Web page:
◦ Many people fail to question the legitimacy of social norms and pop culture. Currently, the “box” style home is a huge component of the social norm, ambiguously symbolizing the success and wealth of a family according to size, neighborhood location, and cost.
◦ Many western families prefer having the most space within a home to give each family member their own space. While some families may choose to simply add an additional yurt to accommodate for additional family members, it is common for many families to prefer a full sized home.
3) Fear of Change
• A change of lifestyle can be a very dramatic adjustment in a person’s life. Moving is said to be one of the most stressful situations an individual can undergo, and the switch from an extravagant lifestyle to a simplistic one can be a huge trigger for fear in many privileged western civilizations.
• Downsizing in space also means downsizing in possessions. Many people have valuable possessions they are not willing to leave behind.

Why Yurts Are An Effective Alternative

The structure, concept, and function of a yurt was designed by Mongolian nomads based on the need for an economical semi-permanent dwelling. Over the years, that notion has not changed in the slightest. Yurts are still one of the most (if not the most) affordable and sustainable alternative options to manufactured western homes available on to the public. Yurts have been used as affordable surrogates to space-consuming “box” homes in areas all over the central and western US and Europe, including Hawaii, Oregon, and Ireland.
These affordable structures are fashioned to be constructed of minimal building materials; primarily a light woven lattice wood frame, roof sticks, a center ring, tension ring, and exterior weatherproof fabric. Despite the genius of the frame’s design, it is perhaps the ergonomics and insulating abilities of these modernized dwellings that make them the most valuable tool in leading a financially frugal lifestyle. The circular structure of these dwellings enforce the need for organization, and do not permit the clutter of unused items. The rounded framework of both the walls and ceiling also act as a self running heating and cooling system, pushing air from place to place throughout the yurt, removing the need for conventional air conditioning and gas heaters, which can easily add hundreds of dollars to a conventional home owner’s gas or electricity bill. The design is light enough to transport affordable to even the most remote locations, making the yurt a perfect candidate for supplying advanced residential technology with third world civilizations in need.
This minimalistic approach to these simple buildings’ infrastructure is one of the key design characteristics that makes yurts one of the leaders in exploring a simplified financial life. With the huge cut in utility consumption, reduced up front cost, and ability to reject inessential commodities, yurts are a truly effective piece of economical architecture.

The Yurt’s Potential To Create an Eco-Friendly Hawai’i

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The Yurt’s Potential To Create an Eco-Friendly Hawai’i
Hawai’i is a land full of history, pride, honor, and innate environmental consciousness. The land is known for abundant sustainable sea life and lush green rain forests. Unfortunately, since the controversial accumulation of Hawaii as a state in August 1959, the social issues commonly found on the mainland have made their way overseas, and are now plaguing the local Hawaiian people and others Hawaiian residents who have made the luscious ocean island their home.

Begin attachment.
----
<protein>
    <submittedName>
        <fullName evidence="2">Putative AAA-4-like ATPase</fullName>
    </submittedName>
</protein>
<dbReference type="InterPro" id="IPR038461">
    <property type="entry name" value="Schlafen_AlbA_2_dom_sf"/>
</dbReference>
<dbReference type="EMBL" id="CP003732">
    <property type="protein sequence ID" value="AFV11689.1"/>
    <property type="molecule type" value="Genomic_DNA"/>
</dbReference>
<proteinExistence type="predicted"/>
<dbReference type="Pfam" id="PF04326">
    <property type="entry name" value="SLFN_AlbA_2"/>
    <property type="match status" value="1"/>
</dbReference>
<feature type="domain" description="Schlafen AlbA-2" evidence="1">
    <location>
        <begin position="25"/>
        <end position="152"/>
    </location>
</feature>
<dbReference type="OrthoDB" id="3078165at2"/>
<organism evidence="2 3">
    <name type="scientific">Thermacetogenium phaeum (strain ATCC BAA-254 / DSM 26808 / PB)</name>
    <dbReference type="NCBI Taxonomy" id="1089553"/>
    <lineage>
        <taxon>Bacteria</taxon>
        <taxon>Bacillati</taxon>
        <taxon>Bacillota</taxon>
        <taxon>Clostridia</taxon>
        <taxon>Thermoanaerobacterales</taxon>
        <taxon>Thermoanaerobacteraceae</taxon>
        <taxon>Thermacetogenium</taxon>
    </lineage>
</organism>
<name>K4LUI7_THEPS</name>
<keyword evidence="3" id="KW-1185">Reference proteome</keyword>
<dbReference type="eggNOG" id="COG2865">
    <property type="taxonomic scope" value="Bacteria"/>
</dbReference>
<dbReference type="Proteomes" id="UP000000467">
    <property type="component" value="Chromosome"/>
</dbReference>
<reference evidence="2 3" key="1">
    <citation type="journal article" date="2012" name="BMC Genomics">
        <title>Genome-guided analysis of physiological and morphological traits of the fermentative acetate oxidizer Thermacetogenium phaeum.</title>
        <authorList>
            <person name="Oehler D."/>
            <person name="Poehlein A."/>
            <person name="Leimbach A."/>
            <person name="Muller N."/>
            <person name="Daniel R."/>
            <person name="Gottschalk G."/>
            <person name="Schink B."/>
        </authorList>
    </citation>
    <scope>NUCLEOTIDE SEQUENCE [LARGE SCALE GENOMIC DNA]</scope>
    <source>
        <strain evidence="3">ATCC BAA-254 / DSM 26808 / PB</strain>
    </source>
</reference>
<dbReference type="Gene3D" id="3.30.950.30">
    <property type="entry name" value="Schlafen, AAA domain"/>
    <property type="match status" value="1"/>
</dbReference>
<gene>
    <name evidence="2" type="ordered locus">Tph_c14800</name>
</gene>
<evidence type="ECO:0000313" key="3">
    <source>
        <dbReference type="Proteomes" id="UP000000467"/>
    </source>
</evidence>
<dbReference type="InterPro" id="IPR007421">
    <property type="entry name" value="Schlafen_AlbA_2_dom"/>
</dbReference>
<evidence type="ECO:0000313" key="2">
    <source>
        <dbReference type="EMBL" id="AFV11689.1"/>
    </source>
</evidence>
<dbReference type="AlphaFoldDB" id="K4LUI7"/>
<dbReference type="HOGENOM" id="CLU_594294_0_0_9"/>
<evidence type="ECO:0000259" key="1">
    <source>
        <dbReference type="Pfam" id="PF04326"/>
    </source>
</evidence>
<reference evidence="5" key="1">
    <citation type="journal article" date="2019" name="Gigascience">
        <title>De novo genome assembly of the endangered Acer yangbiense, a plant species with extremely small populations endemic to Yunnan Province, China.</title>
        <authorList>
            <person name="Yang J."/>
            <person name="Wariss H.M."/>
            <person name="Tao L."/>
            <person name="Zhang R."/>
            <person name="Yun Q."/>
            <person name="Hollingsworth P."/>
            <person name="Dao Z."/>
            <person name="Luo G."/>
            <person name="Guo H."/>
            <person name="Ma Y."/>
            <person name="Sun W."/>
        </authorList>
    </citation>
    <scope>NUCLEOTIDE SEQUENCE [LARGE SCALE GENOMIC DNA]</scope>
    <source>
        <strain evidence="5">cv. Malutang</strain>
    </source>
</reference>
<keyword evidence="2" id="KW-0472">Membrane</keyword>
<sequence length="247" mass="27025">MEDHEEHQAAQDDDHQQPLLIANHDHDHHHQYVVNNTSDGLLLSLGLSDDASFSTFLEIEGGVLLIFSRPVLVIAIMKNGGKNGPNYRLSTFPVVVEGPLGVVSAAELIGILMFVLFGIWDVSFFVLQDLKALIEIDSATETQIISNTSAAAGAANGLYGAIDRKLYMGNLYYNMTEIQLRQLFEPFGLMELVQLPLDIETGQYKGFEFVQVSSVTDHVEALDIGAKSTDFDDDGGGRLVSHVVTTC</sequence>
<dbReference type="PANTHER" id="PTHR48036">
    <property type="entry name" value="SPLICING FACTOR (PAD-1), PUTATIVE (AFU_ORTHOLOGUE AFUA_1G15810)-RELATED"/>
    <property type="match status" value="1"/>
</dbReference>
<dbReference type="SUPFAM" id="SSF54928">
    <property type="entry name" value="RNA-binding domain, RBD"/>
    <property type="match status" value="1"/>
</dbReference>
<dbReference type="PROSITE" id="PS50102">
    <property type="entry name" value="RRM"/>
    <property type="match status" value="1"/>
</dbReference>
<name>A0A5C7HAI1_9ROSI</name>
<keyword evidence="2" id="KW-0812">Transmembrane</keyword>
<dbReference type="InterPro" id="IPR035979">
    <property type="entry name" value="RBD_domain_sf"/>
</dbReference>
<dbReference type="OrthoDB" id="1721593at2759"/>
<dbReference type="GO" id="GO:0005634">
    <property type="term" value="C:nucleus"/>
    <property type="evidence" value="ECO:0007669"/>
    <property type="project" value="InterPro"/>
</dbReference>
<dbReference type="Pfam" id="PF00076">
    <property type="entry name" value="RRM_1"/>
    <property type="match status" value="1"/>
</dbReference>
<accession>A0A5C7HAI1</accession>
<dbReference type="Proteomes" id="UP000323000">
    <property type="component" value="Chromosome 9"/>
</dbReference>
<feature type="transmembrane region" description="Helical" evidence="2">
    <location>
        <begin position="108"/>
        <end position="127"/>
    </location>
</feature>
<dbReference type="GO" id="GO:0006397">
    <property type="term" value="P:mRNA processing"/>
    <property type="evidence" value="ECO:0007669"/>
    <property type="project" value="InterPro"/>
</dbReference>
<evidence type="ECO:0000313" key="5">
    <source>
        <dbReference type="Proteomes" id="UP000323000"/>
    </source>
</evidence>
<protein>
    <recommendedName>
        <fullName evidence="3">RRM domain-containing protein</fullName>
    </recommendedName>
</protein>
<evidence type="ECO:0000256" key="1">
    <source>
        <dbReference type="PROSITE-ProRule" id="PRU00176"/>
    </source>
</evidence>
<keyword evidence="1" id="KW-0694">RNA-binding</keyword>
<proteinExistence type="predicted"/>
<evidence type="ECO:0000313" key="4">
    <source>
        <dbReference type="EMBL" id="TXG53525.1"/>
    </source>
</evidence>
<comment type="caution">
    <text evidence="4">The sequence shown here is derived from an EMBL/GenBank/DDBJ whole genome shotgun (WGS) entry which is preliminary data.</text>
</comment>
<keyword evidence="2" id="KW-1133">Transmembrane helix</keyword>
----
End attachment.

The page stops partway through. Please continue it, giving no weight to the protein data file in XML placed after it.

Since becoming a state, the tourist industry on the islands capitalized on the ‘aina’s beauty and variety of uses, which has over time begun to effect the delicate eco-system of the island habitat. The tourism industry has become a serious issue, driven by large hotels building on delicate beaches and fishing outfitters slowing reducing the islands’ natural resources for capitol. Excessive trash, homelessness, and poverty have become serious social issues for the state legislature and residents alike. In this article, we will explore the effects of the tourism industry on Hawaii’s ecosystem and landscape, then explain how the ancient Mongolian yurt is the one-stop answer for the increasing environmental difficulties.

The Environment

Any time construction is commenced, the surrounding area of the construction site becomes contaminated by industry approved building material such as PVC, mercury, and lead, among other full bodied pollutants. Scraps of plastic, broken bits of glass, and sharp nails are all common full bodied contaminants commonly found in the various habitats of Hawai’i. These toxic chemicals are transferred from a job site to the surrounding ecosystems by means of natural elements such as water and wind. It is very likely that the introduction of these pollutants to the Hawai’ian environment will have a lasting negative impact on the islands’ creatures and local residents. To fully understand how ambiguously safe materials such as plumbing pipe, light bulbs, and flame retardants are harmful to the environment, it is important to have a basic understanding of the chemicals used to create them.
• PVC Pipe: “PVC” stands for Polyvinyl Chloride, and is the main component in modern day plumbing for all aspects of residential and commercial plumbing. Although PVC is an approved building material, it has been proven to release some of the most toxic chemicals available to humanity during it’s life of use. More shocking, however, is the mass amount of toxic chemicals released into the atmosphere when lit on fire. Chemicals found in PVC are known to cause cancer and brain defects, and plays a definite role in the declination of healthy ecosystems.